new f rameworks
New frameworks

Frameworks focusing on

  • Risk
  • Information imperfections
  • Structural transformation
  • Instability
and four h ypotheses
…and four hypotheses
  • Hypothesis A: There have been large (and often adverse) changes in the economy’s risk properties, in spite of supposed improvements in markets
  • Hypothesis B: Moving from “banks” to “markets” predictably led to deterioration in quality of information
  • Hypothesis C: structural transformations may be associated with extended periods of underutilization of resources
  • Hypothesis D: Especially with information imperfections, market adjustments to a perturbation from equilibrium may be (locally) destablizing
underlying theorem
Underlying theorem
  • Markets are not in general (constrained) Pareto efficient
    • Once asymmetries in information/imperfections of risk markets are taken into account
  • Nor are they stable
    • In response to small perturbations
    • And even less so in response to large disturbances associated with structural transformation
new frameworks and h ypotheses 1 risk
New frameworks and hypotheses:1. Risk
  • Risk: A central question in macroeconomic analysis should be an analysis of the economy’s risk properties (its exposure to risk, how it amplifies or dampens shocks, etc).
    • Hypothesis A: There have been large (and often adverse) changes in the economy’s risk properties, in spite of supposed improvements in markets
      • Liberalization exposes countries to more risks
      • Automatic stabilizers, but also automatic destabilizers
        • Changes from defined benefit to defined contribution systems
        • Capital adequacy standards can act as automatic destabilizers
        • Floating rate mortgages
        • Change in exchange rate regime
    • Privately profitable “innovations” may have socially adverse effects
      • Corollary of Greenwald-Stiglitz Theorem
insufficient attention to architecture of risk
Insufficient attention to “architecture of risk”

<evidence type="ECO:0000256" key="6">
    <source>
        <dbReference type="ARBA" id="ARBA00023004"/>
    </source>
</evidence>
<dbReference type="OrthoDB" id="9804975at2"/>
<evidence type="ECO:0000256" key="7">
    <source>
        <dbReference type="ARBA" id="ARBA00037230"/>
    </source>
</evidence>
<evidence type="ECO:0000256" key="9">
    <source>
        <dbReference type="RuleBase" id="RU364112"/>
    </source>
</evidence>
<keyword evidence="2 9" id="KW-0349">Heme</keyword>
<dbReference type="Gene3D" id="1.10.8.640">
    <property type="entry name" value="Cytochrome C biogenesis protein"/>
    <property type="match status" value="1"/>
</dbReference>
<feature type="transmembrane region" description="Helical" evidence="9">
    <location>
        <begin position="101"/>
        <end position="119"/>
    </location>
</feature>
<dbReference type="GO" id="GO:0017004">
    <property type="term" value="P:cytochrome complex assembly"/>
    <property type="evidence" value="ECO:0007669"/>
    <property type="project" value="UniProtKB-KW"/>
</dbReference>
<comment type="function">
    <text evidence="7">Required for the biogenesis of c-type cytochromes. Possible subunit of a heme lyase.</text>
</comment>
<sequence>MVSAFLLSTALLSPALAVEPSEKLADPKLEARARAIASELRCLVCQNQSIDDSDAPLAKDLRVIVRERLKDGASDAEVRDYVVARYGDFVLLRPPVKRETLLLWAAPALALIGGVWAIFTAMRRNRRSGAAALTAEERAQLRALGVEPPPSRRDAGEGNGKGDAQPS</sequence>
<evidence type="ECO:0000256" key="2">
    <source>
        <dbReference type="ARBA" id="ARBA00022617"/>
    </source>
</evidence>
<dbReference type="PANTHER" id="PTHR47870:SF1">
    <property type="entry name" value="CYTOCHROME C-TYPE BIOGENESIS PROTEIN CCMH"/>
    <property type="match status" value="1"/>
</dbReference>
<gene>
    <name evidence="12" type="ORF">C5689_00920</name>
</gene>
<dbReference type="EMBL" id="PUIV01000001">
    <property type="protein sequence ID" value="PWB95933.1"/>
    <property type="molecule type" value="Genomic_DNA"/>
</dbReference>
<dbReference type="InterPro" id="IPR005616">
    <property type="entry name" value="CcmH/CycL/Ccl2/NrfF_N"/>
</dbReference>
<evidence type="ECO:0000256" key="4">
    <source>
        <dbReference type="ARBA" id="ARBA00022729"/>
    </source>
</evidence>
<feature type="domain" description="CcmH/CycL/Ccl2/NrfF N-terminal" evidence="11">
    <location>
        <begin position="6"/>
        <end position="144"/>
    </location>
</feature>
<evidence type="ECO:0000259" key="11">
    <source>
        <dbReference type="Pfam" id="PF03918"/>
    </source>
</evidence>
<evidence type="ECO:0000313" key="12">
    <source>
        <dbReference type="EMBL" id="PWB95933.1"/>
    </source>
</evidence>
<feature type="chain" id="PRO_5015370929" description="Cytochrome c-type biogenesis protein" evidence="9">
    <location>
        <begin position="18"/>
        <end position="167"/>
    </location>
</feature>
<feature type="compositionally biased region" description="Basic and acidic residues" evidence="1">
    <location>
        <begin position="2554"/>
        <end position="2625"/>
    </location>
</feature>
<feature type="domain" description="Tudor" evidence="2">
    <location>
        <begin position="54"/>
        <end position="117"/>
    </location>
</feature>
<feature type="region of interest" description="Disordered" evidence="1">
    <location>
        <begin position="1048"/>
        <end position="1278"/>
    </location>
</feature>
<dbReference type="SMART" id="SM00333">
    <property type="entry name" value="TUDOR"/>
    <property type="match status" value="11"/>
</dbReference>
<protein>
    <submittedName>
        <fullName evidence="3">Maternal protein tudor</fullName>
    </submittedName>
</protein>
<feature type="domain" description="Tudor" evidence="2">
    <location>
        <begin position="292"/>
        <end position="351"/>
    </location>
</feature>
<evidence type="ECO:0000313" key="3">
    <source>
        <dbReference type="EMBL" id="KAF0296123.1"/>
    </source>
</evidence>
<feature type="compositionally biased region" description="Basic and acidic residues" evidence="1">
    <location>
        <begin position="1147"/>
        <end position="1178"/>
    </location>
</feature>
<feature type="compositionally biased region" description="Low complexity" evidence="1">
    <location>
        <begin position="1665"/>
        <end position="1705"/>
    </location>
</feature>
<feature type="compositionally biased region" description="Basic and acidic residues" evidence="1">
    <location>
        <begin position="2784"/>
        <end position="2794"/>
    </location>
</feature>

• Theory was that diversification would lead to lower risk, more stable economy
    • Didn’t happen: where did theory go wrong?
    • Mathematics:
      • Made assumptions in which spreading risk necessarily increases expected utility
      • With non-convexities (e.g. associated with bankruptcy, R & D) it can lead to lower economic performance
    • Two sides reflected in standard debate
      • Before crisis—advantages of globalization
      • After crises—risks of contagion
      • Bank bail-out—separate out good loans from bad (“unmixing”)
    • Standard models only reflect former, not latter
      • Should reflect both
      • Optimal electric grids
      • Circuit breakers
new research
New research
  • Recent research reflecting both
    • Full integration may never be desirable
      • Stiglitz, AER 2010, Journal of Globalization and Development, 2010:
    • In life cycle model, capital market liberalization increases consumption volatility and may lower expected utility
      • Stiglitz, Oxford Review of Economic Policy Oxford Review of Economic Policy, 2004
new research1
New research
  • Showing how economic structures, including interlinkages, interdependencies can affect systemic risk
    • Privately profitable interlinkages (contracts) are not, in general, constrained Pareto efficient
      • Another corollary of Greenwald-Stiglitz 1986
  • Theoretical question: Does Interconnectivity lead to more or less systemic stability?
  • Standard answer: spreading of risk, with concavity, leads to better outcomes
  • But economic systems are rife with non-convexities—e.g. bankruptcy
slide34

Interconnectivity can help absorb small shocks but exacerbate large shocks, can be beneficial in good times but detrimental in bad times

  • Interlinked systems are more prone to system wide failures, with huge costs
    • This crisis illustrates the risk
incoherence in standard macro frameworks
Incoherence in standard macro-frameworks
  • Argue for benefits of diversification (capital market liberalization) before crisis
  • Worry about contagion (worsened by excessive integration) after crisis
  • Optimal system design balances benefits and costs
slide36

“Contagion, Liberalization, and the Optimal Structure of Globalization,” Journal of Globalization and Development, 1(2),

  • “Risk and Global Economic Architecture: Why Full Financial Integration May be Undesirable,” American Economic Review, 100(2), May 2010, pp. 388-392
an analogous p roblem
An analogous problem
  • With an integrated electric grid the excess capacity required to prevent a blackout can be reduced